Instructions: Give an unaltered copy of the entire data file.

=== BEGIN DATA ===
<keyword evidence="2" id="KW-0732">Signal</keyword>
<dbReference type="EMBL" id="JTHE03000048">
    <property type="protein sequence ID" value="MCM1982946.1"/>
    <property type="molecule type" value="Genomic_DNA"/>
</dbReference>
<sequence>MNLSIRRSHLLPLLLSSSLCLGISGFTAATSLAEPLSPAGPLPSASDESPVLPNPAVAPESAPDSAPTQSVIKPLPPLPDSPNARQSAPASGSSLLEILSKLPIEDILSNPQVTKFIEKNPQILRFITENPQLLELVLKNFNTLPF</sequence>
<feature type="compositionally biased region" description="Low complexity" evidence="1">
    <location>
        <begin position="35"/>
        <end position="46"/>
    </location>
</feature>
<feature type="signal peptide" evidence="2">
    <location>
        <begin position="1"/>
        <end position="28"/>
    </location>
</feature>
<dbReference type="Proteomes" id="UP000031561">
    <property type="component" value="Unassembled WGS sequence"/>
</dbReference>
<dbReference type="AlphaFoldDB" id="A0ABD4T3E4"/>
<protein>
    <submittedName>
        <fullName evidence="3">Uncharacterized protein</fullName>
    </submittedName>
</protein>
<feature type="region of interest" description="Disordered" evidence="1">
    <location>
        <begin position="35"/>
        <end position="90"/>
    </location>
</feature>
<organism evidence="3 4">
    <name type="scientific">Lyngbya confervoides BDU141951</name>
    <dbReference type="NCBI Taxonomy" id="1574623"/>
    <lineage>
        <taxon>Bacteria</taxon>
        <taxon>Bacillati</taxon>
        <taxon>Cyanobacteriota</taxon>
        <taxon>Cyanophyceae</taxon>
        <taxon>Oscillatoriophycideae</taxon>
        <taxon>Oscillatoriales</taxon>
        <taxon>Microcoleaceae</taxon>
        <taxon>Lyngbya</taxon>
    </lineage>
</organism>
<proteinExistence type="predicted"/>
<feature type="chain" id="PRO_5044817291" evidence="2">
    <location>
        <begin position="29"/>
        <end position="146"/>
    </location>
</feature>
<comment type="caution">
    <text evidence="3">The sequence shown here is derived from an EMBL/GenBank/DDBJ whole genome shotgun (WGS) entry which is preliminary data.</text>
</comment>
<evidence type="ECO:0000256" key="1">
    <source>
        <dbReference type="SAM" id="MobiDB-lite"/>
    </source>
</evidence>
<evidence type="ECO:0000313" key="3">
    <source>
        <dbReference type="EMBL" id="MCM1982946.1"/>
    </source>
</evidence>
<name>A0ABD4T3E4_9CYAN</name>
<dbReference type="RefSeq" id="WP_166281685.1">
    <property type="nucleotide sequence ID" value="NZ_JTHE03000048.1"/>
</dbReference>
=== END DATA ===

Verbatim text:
<keyword evidence="2" id="KW-0732">Signal</keyword>
<dbReference type="EMBL" id="JTHE03000048">
    <property type="protein sequence ID" value="MCM1982946.1"/>
    <property type="molecule type" value="Genomic_DNA"/>
</dbReference>
<sequence>MNLSIRRSHLLPLLLSSSLCLGISGFTAATSLAEPLSPAGPLPSASDESPVLPNPAVAPESAPDSAPTQSVIKPLPPLPDSPNARQSAPASGSSLLEILSKLPIEDILSNPQVTKFIEKNPQILRFITENPQLLELVLKNFNTLPF</sequence>
<feature type="compositionally biased region" description="Low complexity" evidence="1">
    <location>
        <begin position="35"/>
        <end position="46"/>
    </location>
</feature>
<feature type="signal peptide" evidence="2">
    <location>
        <begin position="1"/>
        <end position="28"/>
    </location>
</feature>
<dbReference type="Proteomes" id="UP000031561">
    <property type="component" value="Unassembled WGS sequence"/>
</dbReference>
<dbReference type="AlphaFoldDB" id="A0ABD4T3E4"/>
<protein>
    <submittedName>
        <fullName evidence="3">Uncharacterized protein</fullName>
    </submittedName>
</protein>
<feature type="region of interest" description="Disordered" evidence="1">
    <location>
        <begin position="35"/>
        <end position="90"/>
    </location>
</feature>
<organism evidence="3 4">
    <name type="scientific">Lyngbya confervoides BDU141951</name>
    <dbReference type="NCBI Taxonomy" id="1574623"/>
    <lineage>
        <taxon>Bacteria</taxon>
        <taxon>Bacillati</taxon>
        <taxon>Cyanobacteriota</taxon>
        <taxon>Cyanophyceae</taxon>
        <taxon>Oscillatoriophycideae</taxon>
        <taxon>Oscillatoriales</taxon>
        <taxon>Microcoleaceae</taxon>
        <taxon>Lyngbya</taxon>
    </lineage>
</organism>
<proteinExistence type="predicted"/>
<feature type="chain" id="PRO_5044817291" evidence="2">
    <location>
        <begin position="29"/>
        <end position="146"/>
    </location>
</feature>
<comment type="caution">
    <text evidence="3">The sequence shown here is derived from an EMBL/GenBank/DDBJ whole genome shotgun (WGS) entry which is preliminary data.</text>
</comment>
<evidence type="ECO:0000256" key="1">
    <source>
        <dbReference type="SAM" id="MobiDB-lite"/>
    </source>
</evidence>
<evidence type="ECO:0000313" key="3">
    <source>
        <dbReference type="EMBL" id="MCM1982946.1"/>
    </source>
</evidence>
<name>A0ABD4T3E4_9CYAN</name>
<dbReference type="RefSeq" id="WP_166281685.1">
    <property type="nucleotide sequence ID" value="NZ_JTHE03000048.1"/>
</dbReference>